Canadian Red Cross

  • Red Cross volunteers help people affected by a personal disaster, most often a residential fire.

    Photo: Maude Richard

  • When major disasters like the spring 2017 floods occur, the Red Cross is there to provide support for hundreds of families whose lives are suddenly turned upside down.

    Photo: Red Cross

  • The donations also enable volunteers to receive emergency response training to take care of our communities 24 hours a day, 365 days a year.

    Photo: Red Cross

  • Denyse Gagnon is just one of the 3,000 Red Cross volunteers in Québec who provide invaluable support to families that have lost everything.

    Photo: Red Cross

  • We sometimes underestimate the power of a cuddly toy or a smile. The volunteers give teddy bears to every child who has been affected by a disaster.

    Photo: Red Cross

  • People affected by a disaster get emergency assistance based on their needs in terms of food, clothing and shelter. They can also count on the Red Cross to lend them all kinds of support, including a sympathetic ear.

    Photo: Red Cross

  • When a disaster happens abroad, whether it’s an earthquake, tsunami, or food crisis, the Red Cross sends out its emergency response teams. Haiti, Hurricane Matthew, October 2016.

    Photo: Red Cross


The Canadian Red Cross responded to 3,135 disasters in Canada in 2016-2017

With the support of 5,252 engaged volunteers, it assisted 147,586 Canadians

738,000 children, youth and adults attended violence, bullying and abuse prevention workshops in Canada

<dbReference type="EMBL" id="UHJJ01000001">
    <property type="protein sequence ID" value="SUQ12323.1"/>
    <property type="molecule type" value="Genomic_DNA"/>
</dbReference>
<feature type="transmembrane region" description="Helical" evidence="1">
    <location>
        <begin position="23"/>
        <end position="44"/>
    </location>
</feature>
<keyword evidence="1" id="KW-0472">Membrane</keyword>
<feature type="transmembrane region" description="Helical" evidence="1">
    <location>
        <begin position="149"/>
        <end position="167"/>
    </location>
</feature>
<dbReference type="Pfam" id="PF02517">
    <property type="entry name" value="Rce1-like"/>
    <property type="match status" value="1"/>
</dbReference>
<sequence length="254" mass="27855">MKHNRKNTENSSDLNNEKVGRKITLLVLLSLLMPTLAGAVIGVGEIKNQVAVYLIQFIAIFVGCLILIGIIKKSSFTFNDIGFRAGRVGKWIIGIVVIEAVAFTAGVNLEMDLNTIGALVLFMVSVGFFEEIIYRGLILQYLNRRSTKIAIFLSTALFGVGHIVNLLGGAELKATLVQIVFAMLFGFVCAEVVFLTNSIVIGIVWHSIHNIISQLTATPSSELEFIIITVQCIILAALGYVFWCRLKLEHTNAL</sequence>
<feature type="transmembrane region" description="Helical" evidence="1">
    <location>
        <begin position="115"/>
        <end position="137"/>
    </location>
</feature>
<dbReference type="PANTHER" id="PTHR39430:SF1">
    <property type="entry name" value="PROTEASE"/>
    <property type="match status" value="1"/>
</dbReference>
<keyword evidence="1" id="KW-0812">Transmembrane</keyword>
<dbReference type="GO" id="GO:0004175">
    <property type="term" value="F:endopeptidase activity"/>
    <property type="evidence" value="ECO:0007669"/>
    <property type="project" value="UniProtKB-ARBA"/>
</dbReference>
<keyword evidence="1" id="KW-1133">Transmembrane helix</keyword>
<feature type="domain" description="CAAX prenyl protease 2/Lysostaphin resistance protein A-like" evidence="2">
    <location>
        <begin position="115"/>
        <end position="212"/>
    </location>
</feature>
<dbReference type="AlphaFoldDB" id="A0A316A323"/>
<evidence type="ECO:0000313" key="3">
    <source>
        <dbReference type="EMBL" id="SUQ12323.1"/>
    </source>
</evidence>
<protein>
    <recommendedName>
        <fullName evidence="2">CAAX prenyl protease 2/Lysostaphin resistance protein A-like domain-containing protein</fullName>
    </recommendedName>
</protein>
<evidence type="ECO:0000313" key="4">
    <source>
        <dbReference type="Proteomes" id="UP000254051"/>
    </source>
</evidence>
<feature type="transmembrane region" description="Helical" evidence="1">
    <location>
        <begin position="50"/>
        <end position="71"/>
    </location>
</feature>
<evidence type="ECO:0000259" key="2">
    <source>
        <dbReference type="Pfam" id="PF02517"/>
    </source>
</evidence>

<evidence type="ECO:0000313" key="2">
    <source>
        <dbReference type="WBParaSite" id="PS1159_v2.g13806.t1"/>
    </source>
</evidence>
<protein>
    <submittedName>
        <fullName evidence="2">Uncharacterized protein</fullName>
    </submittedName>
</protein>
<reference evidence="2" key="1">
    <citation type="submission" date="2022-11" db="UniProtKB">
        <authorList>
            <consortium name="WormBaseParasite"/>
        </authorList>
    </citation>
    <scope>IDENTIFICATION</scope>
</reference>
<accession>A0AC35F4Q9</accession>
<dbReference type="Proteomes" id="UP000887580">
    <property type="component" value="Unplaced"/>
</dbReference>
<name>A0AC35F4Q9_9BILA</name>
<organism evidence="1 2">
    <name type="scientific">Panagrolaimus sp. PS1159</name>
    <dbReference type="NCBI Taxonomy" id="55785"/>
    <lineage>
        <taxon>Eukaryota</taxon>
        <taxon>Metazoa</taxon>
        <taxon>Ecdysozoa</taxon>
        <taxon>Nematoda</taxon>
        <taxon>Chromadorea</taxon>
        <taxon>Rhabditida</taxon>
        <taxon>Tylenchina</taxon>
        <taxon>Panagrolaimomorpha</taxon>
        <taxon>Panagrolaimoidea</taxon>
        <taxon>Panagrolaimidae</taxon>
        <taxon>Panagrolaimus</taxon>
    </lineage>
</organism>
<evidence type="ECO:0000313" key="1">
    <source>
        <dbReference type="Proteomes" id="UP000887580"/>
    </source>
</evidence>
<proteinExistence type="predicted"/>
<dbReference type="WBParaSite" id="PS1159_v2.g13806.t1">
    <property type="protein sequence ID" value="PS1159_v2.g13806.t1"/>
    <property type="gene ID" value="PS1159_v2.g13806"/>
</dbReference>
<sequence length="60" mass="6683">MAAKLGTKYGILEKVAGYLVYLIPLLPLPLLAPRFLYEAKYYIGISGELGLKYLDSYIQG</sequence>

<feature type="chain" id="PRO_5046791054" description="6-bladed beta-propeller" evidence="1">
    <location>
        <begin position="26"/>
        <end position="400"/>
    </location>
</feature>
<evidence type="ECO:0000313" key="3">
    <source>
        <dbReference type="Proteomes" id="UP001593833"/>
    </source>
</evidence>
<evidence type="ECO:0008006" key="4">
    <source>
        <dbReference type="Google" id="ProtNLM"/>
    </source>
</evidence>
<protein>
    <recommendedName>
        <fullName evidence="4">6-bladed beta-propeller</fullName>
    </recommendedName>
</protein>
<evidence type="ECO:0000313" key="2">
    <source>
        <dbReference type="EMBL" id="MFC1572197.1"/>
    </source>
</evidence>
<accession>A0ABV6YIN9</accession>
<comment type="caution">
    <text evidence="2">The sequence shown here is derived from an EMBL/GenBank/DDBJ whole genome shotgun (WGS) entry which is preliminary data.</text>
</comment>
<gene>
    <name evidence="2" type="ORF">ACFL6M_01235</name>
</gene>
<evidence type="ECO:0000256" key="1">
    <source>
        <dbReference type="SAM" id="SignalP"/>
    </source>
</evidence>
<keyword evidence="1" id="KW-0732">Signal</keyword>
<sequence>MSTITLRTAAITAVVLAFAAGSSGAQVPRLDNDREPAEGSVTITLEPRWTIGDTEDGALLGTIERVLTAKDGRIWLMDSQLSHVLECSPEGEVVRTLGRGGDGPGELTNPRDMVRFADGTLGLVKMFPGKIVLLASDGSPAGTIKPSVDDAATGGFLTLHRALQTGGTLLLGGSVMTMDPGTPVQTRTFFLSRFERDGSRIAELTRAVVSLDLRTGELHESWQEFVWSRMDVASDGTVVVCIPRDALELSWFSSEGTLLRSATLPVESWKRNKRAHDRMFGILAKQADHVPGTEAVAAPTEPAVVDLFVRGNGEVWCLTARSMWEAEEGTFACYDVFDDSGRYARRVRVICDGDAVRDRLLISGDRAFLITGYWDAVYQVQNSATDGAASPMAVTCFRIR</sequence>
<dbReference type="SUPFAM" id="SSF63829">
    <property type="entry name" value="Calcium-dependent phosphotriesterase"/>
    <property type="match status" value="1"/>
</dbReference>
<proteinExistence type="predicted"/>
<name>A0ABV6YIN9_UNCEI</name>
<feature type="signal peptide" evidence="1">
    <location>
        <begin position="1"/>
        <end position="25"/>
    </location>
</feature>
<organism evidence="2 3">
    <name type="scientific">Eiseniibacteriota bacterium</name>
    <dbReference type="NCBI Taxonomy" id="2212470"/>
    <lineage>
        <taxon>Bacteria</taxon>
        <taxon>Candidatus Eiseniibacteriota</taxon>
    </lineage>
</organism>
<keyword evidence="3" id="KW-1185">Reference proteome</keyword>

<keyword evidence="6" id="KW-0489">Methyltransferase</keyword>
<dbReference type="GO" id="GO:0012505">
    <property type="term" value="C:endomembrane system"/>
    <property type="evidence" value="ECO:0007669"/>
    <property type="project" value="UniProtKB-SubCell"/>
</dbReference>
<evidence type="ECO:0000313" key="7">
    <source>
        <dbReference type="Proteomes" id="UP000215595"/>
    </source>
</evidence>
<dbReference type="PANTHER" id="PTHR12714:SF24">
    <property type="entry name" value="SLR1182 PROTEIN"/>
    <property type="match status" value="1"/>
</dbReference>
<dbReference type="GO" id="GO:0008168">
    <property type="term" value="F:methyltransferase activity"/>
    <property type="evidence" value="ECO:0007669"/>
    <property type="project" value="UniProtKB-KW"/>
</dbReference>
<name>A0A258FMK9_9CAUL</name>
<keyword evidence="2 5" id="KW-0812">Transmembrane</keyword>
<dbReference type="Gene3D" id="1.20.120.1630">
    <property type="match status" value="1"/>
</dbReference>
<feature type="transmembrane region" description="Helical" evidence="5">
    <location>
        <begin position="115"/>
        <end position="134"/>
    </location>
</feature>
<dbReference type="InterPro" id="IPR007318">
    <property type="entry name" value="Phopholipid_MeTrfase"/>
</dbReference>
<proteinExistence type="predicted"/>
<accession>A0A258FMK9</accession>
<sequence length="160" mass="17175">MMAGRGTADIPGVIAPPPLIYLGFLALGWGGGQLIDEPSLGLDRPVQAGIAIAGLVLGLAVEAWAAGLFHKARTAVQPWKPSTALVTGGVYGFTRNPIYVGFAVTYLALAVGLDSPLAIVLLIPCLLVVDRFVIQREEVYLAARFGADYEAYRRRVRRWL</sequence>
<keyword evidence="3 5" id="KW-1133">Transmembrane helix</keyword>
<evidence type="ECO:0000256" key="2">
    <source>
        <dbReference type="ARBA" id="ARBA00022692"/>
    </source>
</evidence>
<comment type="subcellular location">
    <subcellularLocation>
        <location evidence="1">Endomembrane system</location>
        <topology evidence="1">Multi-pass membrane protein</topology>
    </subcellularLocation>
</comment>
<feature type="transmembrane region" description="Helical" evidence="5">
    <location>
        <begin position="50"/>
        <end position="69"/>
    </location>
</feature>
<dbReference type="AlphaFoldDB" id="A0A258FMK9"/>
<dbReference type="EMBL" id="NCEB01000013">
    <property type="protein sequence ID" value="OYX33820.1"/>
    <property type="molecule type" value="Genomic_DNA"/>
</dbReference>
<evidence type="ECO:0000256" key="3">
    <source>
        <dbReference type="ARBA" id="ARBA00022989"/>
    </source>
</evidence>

In the last 3 years, the Red Cross has contributed to 12 education projects in Québec

Canada’s Standard Bearer for Humanitarian Aid and Public Health

For Canadians and people around the world the Red Cross has long been a symbol of help and hope in times of great need and personal suffering. The Canadian Red Cross has been hard at work in communities for more than 120 years. The need for its services still grows every year. Whether it’s flooding in Eastern Canada, wild fires in the West, or other global humanitarian crisis brought on by domestic warfare or natural disaster such as earthquakes and hurricanes, the Red Cross is always on the front lines bringing relief.

What’s truly remarkable is that the Canadian Red Cross (CRC) has become a social movement with much of its programming delivered by trained volunteers who see their commitment as a means of giving back to their communities. It is a movement driven by compassion and a determination to assist whenever, wherever and for whomever there is a serious need.

Providing Help on a Number of Fronts

The CRC has become critical in responding to emergencies and disasters across Canada and around the world by working to support government, first responders and emergency management in their efforts. One also finds CRC staff and volunteers at the forefront of helping families in emergency situations, providing lodging, food, clothing and personal services, first aid, and temporary care for children and the elderly.

Given the large influx of refugees coming into Canada from countries such as Syria where millions have been displaced by civil war, the Red Cross has played an invaluable role in welcoming newcomers. The CRC, at the request of Citizenship and Immigration Canada, provides independent monitoring to promote a protective environment in which refugees are treated humanely and their rights are respected.